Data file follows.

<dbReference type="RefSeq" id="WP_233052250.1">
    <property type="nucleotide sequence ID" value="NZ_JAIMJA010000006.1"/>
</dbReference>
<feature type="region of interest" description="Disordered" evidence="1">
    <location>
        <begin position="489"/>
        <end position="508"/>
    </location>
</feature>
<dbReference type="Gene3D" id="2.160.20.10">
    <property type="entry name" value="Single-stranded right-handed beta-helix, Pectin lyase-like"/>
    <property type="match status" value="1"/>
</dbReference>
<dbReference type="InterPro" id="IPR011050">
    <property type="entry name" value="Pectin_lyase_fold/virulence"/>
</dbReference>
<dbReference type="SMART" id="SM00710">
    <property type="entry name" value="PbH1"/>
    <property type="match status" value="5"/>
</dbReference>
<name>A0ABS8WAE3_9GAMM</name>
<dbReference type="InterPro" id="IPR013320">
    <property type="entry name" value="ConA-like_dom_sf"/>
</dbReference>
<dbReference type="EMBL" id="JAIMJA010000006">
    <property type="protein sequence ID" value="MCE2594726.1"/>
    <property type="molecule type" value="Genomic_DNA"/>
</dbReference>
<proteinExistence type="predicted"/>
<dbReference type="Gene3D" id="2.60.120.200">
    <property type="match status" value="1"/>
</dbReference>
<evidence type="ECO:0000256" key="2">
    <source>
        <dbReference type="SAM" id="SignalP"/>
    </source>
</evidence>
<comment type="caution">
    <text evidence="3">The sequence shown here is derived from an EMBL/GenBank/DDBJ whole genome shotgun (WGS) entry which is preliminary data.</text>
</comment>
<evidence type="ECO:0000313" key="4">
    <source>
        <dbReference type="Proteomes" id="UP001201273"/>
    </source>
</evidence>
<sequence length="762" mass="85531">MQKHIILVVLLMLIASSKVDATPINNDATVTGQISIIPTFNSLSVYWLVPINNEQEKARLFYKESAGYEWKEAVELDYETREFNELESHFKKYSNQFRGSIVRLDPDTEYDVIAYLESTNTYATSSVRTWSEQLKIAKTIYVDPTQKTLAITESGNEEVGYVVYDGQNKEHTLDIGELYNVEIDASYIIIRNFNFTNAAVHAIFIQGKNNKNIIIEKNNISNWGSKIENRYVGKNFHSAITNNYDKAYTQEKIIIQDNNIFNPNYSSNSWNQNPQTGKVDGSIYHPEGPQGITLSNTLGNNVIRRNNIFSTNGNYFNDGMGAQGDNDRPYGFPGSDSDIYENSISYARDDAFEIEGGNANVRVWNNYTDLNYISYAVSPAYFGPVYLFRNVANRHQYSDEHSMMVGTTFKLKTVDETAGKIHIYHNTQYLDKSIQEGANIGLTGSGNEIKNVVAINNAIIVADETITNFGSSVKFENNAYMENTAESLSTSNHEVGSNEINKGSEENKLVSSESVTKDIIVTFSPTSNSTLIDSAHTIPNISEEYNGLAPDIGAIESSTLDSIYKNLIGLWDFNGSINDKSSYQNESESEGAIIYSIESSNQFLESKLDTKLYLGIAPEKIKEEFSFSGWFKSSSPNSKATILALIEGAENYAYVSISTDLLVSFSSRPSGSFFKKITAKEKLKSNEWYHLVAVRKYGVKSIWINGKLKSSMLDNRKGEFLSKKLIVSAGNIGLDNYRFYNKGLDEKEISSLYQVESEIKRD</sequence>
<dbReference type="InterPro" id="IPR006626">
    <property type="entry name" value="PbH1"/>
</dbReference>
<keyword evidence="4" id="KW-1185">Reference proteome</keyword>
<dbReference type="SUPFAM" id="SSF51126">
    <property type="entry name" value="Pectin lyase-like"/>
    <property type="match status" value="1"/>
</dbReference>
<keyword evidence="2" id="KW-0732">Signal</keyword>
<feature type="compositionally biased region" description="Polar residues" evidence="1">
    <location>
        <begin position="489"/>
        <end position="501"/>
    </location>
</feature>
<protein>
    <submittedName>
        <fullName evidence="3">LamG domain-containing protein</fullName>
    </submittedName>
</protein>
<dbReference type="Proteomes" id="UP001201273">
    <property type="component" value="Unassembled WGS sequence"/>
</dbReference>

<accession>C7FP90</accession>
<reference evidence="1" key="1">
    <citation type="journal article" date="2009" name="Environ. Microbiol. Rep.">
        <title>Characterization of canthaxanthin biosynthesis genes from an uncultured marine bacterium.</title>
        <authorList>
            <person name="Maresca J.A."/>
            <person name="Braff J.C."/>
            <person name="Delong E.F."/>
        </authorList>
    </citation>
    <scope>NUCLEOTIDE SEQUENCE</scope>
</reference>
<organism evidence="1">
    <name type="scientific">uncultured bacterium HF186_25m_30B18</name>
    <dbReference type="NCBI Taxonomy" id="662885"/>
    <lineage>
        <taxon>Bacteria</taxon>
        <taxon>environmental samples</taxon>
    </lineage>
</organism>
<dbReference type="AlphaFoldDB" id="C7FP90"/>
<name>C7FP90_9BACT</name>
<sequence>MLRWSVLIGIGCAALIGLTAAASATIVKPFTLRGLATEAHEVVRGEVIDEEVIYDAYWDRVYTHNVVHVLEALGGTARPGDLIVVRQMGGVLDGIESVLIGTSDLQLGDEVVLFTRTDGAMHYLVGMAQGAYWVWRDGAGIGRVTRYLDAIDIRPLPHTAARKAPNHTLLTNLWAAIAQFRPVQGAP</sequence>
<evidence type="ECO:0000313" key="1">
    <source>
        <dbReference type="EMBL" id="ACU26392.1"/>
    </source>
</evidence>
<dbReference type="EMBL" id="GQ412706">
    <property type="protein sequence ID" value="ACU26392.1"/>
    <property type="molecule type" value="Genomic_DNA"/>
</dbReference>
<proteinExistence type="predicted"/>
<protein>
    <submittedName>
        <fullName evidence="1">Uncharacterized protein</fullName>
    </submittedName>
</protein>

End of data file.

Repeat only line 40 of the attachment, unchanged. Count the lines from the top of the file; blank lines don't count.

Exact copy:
</comment>